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ISIS Fighters Are Flaunting Their New Favorite US-Made Battle Rifle In Propaganda Videos
ISIS fighters are flaunting a modified variant of the M14 in a newly released propaganda video detailing the terror group’s urban warfare tactics as it makes a last stand against the U.S.-backed coalition laying siege to its Syrian stronghold of Raqqa. The video, which shows armed drones, vehicle-borne IEDs, and other unusual armament in action against Syrian Democratic Forces in the crowded thoroughfares of the city, is yet another example of U.S. military weapons and equipment ending up in the hands of militants across the battlefields of Afghanistan, Iraq, and Syria and utilized against the very Western-backed forces they were meant to strengthen.
In a Sept. 7 article in the Washington Post, reporter and Marine veteran Thomas Gibbons-Neff identified several heavily armed ISIS snipers outfitted with the 7.62mm Mk 14 Enhanced Battle Rifle, featured “prominently” in a 38-minute highlight reel of the group’s defense of Raqqa. Initially developed after the Korean War to replace the M1 Garand, the M14 variant was developed as a go-to designated marksman rifle for troops fighting under U.S. Special Operations Command and has accompanied special operations forces and a handful of Army infantry platoons downrange during the successive invasions of Afghanistan and Iraq.
U.S. Army Specialist David Betz fires the Mk 14 Enhanced Battle Rifle during the Squad Designated Marksman Course on Joint Base McGuire-Dix-Lakehurst, N.J., July 20, 2017.Photo via DoD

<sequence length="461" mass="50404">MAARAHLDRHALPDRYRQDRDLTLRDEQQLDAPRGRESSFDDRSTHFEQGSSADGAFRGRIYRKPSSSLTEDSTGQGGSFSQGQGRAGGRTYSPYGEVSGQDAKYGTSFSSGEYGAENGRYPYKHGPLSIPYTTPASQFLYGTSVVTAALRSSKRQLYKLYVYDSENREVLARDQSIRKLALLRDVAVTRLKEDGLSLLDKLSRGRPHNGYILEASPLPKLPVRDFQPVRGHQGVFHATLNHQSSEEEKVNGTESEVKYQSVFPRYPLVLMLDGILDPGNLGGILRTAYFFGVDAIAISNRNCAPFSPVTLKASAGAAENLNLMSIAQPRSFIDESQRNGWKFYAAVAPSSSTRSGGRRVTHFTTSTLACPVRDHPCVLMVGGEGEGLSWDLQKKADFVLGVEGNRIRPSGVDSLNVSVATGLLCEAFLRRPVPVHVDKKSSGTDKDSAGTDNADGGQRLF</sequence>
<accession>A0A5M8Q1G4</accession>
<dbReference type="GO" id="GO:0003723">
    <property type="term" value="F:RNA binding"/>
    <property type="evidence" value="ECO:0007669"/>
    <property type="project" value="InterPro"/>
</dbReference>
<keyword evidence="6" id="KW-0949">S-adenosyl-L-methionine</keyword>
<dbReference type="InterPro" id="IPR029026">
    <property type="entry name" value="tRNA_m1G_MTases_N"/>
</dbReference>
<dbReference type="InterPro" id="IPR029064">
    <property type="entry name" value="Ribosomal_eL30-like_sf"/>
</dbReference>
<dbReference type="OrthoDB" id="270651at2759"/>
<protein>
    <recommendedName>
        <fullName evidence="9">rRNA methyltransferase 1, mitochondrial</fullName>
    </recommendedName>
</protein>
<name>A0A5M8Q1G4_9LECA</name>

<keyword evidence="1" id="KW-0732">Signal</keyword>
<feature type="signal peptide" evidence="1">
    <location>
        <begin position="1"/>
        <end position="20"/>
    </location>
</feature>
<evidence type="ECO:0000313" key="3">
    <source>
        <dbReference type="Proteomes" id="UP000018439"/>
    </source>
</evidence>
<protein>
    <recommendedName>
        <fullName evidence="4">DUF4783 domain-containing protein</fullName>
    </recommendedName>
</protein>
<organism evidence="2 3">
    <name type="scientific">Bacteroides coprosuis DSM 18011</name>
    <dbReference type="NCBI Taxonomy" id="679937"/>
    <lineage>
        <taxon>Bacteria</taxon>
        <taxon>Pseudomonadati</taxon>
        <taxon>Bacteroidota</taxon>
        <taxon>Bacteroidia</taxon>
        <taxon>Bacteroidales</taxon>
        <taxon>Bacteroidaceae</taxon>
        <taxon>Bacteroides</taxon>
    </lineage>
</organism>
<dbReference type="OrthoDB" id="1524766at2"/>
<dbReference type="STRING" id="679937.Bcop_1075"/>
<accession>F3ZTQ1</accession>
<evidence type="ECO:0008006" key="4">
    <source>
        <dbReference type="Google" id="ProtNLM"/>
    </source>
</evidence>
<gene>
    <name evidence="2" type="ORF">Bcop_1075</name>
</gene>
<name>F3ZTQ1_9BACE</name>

While standard-issue rifles like the M4 and M16, used by foreign fighters in the Middle East and beyond, are regular fixtures of militant arsenals alongside the Soviet-made AK-47, the appearance of the M14 is unusual given the rifle’s “age and relative rarity in the U.S. military,” as Gibbons-Neff observes. Though once standard issue during the 1950s and 60s, the rifle became considered a “boutique weapon” until the Global War on Terror made the EBR variant — laden with a “modern furnishing” of sights and scope like those featured in the Raqqa video — a weapon of choice for many squad designated marksmen.
Of course, this is not the M14’s first appearance in the region, especially amid the new flow of U.S. military personnel. As an Ares Armament Research Services report noted back in 2015, the Mk 14 appeared in the hands of ISIS militants in Iraq well before President Barack Obama initiated Operation Inherent Resolve to wage an air war against the so-called Islamic “caliphate.” The presence of U.S. arms is a mess as old as the Global War on Terror: Thanks to both post-invasion U.S. arms transfers to Iraqi security forces and ISIS’ subsequent liberation of government weapons caches, militants have their pick not just of U.S. rifles, but distinctive arms like the FGM-148 Javelin anti-tank missiles and FN SCAR rifles festooned in special operations forces gear.
But the appearance of the Mk 14 in Syria in particular highlights a particularly frustrating facet of the Pentagon’s questionable arms transfer programs. In August 2015, Ares observed the arrival of the Mk 14 among the Free Syrian Army’s 30th Infantry Division, the “Division 30” group trained and armed by the Department of Defense for combat against ISIS fighters rather than forces loyal to the regime of Bashar Al-Assad. Arming those fighters was a complete clusterfuck: In July, contingent of 54 fighters with Divison 30 were immediately attacked and captured by ISIS in Syria, likely surrendering their arsenal of EBRs in the process; another commander simply betrayed the United States and handed over half to al-Nusra, the Syrian arm of al Qaeda Division 30, commander Col. Hassan Mustafa told CBS News at the time (the DoD denied the defection as “patently false.”)
A member of the Free Syrian Army's U.S.-trained 'Divison 30' with a Mk 14 Enhanced Battle Rifle on Aug. 10, 2015Photo via Ares Armament Research Services/Twitter